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On a different positive front, my band Bosola's debut EP "RE" got a nice review here.





 
 
 
 
 
 
Tandem Puzzles: 

Tandem puzzles are pairs (trios, etc.) of puzzles that are related to each other by shared letter clues.  The cool thing about this idea is that the two puzzles don't have to be of the same type.  The idea is to alternate between puzzles making headway on one and using those solved clues to make progress with the other and vice-versa until all of the components are solved.

Within each pair, all clues of a certain letter correspond to the same number.  More than one letter however may refer to the same number and it's not necessary for a specific letter to appear in both puzzles of a pair.

The number value of letters can be determined by considering the constraints those letters are subject to in the different puzzles.

There is a no sample for this type but here's a couple of observations about the first puzzle: 

In the Sudoku half of the first puzzle, one could see that D, E, and F in column 3 must have different numerical values and that B, A, and D are different values because they occupy the same box in the upper left.  In the Nurikabe half of the first puzzle, one can deduce the value of B, E then A and then replace those letters with their values in both puzzles, and then make progress with the Sudoku side.

These puzzles are solvable by logic alone and have each has a unique solution pair. 

Any feedback is welcome.  Enjoy!

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Puzzle 1  : Tandem between a 6x6 Sudoku a 8x9 Nurikabe puzzle
(Easy to Medium)  
(
Answer)
 
puzzle 1

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Puzzle 2 : Tandem between a Sudoku 9x9 and a Heyawake 12x14 puzzle
(Medium to Hard)
  (
Answer)

 
puzzle 2

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Puzzle 3  : Tandem between a Nurikabe 9x9 and a Heyawake 10x12 puzzle
(Medium to Hard) 
(
Answer)

 
puzzle 3

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Well, it's been a long time since I posted.  I was laid off in November from a company that rhymes with Storgan Manley.   I was actually terminated oddly enough on inauguration day.   Since then, my job has been searching for one.   I have been spending a lot of time at  a "career resource network" place.  Companies often set up downsized employees with firms like this to help them get a job.  It actually turned out to be quite good: lots of practical advice and I have many people with the same bad luck from different walks of life and at different stages in life/career.  Anyways, I was set up with three months and that will end next week.  Time to write some iPhone apps.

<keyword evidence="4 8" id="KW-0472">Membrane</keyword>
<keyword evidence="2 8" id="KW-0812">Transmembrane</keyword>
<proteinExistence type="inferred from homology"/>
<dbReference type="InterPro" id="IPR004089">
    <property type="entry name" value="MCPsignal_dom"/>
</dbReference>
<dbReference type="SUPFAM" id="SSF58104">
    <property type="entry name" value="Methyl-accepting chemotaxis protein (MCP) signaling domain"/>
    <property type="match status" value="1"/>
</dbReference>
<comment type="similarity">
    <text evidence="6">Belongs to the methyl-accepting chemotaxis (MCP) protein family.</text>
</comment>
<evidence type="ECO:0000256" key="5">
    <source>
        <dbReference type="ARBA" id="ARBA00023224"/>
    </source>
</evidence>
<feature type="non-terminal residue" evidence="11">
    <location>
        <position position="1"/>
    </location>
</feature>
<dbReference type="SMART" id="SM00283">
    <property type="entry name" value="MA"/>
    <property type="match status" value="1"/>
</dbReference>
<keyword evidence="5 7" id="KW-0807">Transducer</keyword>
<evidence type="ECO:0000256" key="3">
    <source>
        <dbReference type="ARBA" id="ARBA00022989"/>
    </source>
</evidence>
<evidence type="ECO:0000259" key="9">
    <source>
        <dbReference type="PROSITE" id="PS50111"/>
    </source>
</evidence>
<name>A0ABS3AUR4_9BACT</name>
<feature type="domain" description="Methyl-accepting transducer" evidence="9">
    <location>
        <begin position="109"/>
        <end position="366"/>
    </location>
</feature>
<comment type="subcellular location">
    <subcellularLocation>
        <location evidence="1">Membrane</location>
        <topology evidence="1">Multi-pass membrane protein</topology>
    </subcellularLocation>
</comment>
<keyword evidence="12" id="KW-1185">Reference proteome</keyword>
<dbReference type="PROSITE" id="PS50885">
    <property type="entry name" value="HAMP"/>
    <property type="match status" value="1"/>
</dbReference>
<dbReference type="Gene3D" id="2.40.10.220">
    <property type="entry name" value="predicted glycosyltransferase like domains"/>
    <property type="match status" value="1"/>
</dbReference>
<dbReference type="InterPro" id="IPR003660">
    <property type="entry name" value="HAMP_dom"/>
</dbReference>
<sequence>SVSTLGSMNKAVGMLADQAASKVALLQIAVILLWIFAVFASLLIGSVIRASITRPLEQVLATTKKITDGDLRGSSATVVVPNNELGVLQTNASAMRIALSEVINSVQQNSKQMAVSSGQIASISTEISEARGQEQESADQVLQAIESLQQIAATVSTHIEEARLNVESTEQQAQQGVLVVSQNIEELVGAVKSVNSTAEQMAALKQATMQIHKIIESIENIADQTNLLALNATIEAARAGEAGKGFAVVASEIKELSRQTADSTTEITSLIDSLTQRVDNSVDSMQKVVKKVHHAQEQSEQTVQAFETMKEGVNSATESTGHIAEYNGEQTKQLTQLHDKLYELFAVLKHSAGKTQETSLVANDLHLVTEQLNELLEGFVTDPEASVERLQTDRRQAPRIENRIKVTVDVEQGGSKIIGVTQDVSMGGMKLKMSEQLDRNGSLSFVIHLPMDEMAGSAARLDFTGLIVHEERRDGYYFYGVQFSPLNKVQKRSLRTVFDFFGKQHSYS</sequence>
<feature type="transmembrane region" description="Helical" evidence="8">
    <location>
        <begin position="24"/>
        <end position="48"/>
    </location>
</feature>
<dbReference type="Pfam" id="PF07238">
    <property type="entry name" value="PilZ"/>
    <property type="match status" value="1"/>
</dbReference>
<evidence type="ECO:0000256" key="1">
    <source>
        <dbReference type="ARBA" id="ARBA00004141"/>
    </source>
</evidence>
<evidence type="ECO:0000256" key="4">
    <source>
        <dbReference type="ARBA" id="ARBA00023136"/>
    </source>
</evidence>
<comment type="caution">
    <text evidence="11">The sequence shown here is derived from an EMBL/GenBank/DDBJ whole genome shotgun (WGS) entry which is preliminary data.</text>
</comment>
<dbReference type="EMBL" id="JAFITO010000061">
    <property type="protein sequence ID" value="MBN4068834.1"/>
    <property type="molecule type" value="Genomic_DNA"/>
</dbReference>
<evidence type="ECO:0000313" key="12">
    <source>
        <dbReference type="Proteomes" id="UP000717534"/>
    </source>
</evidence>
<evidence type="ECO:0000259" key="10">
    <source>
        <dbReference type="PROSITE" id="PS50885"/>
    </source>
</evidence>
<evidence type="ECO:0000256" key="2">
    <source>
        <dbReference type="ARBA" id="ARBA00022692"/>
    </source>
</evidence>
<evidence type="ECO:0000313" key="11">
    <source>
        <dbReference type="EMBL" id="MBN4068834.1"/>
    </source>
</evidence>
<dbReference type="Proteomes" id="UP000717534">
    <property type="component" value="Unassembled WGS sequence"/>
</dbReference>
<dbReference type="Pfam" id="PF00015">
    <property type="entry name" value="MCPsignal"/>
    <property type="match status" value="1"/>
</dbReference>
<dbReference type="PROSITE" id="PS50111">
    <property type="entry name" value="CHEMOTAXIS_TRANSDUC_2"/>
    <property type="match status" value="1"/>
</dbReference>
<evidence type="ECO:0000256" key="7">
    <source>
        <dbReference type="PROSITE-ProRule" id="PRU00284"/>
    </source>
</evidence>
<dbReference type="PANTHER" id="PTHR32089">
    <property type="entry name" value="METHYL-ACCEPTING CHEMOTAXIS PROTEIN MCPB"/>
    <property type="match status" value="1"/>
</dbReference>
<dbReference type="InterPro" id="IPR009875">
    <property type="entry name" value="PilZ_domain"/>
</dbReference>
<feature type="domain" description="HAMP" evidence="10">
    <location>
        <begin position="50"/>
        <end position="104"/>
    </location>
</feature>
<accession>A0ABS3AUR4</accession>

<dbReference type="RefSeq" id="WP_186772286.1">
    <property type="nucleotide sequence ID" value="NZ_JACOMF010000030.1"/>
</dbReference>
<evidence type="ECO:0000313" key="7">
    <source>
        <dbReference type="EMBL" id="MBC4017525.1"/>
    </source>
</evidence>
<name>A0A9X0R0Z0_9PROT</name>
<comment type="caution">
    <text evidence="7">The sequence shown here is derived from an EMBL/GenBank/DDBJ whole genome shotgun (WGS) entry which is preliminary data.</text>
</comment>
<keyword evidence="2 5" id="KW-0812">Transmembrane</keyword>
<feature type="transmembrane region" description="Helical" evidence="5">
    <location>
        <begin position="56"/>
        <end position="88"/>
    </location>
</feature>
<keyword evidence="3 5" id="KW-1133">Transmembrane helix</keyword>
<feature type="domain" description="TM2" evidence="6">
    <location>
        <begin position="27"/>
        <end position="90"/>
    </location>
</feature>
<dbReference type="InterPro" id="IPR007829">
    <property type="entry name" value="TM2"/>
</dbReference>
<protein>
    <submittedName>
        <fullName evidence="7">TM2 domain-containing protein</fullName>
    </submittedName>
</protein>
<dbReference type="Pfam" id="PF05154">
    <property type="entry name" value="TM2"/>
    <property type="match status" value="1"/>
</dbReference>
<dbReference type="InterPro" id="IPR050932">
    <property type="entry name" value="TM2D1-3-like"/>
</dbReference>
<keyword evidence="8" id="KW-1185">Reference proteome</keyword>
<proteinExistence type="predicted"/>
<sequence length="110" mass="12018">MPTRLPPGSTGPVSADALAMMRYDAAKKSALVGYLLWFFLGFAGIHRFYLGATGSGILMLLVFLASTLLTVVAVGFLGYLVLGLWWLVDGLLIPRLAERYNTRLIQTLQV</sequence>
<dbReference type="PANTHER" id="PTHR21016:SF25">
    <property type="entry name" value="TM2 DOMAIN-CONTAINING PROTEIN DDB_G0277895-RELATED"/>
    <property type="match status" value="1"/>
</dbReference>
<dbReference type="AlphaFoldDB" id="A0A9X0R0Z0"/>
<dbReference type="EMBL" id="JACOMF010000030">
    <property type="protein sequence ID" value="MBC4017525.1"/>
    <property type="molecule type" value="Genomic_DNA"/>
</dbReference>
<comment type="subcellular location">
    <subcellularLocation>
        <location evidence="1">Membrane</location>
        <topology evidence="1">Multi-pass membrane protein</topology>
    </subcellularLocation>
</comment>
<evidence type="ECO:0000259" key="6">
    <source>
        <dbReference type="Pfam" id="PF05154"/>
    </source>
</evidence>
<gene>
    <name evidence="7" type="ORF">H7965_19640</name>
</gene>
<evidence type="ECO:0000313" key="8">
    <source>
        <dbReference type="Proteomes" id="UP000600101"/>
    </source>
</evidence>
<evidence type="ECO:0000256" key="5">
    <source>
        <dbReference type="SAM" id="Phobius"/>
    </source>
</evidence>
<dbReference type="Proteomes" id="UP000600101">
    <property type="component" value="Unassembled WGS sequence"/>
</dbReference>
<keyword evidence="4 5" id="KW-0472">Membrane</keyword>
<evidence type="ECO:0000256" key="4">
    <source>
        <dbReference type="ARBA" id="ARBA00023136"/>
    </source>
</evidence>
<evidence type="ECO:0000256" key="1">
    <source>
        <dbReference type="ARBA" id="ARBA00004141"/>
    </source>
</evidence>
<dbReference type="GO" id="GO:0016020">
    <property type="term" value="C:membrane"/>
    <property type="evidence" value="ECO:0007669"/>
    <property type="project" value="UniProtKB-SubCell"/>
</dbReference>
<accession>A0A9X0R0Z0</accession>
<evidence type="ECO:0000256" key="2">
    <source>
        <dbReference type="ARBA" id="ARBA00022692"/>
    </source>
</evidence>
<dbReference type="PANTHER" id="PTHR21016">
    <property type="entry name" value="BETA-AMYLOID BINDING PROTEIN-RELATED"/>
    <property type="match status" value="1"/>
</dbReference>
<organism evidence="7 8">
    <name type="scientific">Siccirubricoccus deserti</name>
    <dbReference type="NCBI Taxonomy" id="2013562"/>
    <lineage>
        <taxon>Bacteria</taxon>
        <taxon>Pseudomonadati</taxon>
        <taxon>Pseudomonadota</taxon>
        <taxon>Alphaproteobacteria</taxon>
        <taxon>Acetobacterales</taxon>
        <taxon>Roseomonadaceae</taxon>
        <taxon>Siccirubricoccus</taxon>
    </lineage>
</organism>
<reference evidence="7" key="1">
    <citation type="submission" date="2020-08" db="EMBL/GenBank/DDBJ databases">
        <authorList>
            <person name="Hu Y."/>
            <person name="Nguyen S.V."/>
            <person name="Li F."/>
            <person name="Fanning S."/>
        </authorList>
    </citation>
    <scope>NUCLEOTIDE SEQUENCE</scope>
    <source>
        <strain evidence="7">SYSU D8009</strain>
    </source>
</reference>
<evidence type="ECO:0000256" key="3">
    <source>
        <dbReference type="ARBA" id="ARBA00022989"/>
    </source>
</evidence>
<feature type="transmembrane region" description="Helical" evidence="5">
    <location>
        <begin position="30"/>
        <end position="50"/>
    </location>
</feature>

I don't know if any readers of this blog noticed my name in Games magazine this month (May's issue is on the newsstand until the 24th).  If not, I got an original puzzle published called Serpent Factors.  First time published, yay!  In August, its sister, Factor Flowers will be published.  These are the first two puzzles sets that I wrote back in May of last year, "Flowers" being the first.

If anyone happened to work through the puzzles in May magazine, they likely noticed some of the puzzles don't have a unique solution.  Unfortunately, I noticed the problem after they were submitted and when I contacted them they had already gone to press.  They also said their tester hadn't noticed the lack of uniqueness in some of them.

So,  the first three puzzles are scrubbed versions of the problematic published puzzles.  Puzzles 4 and 5 weren't published in the article.  These fall on the hard side so hopefully the sample and tips will shed some light on how to do these.

Rules: Serpent Factors

1) Each number is the head of a serpent with one or more segments emanating from it.  (The exceptions are zero squares which have no "body").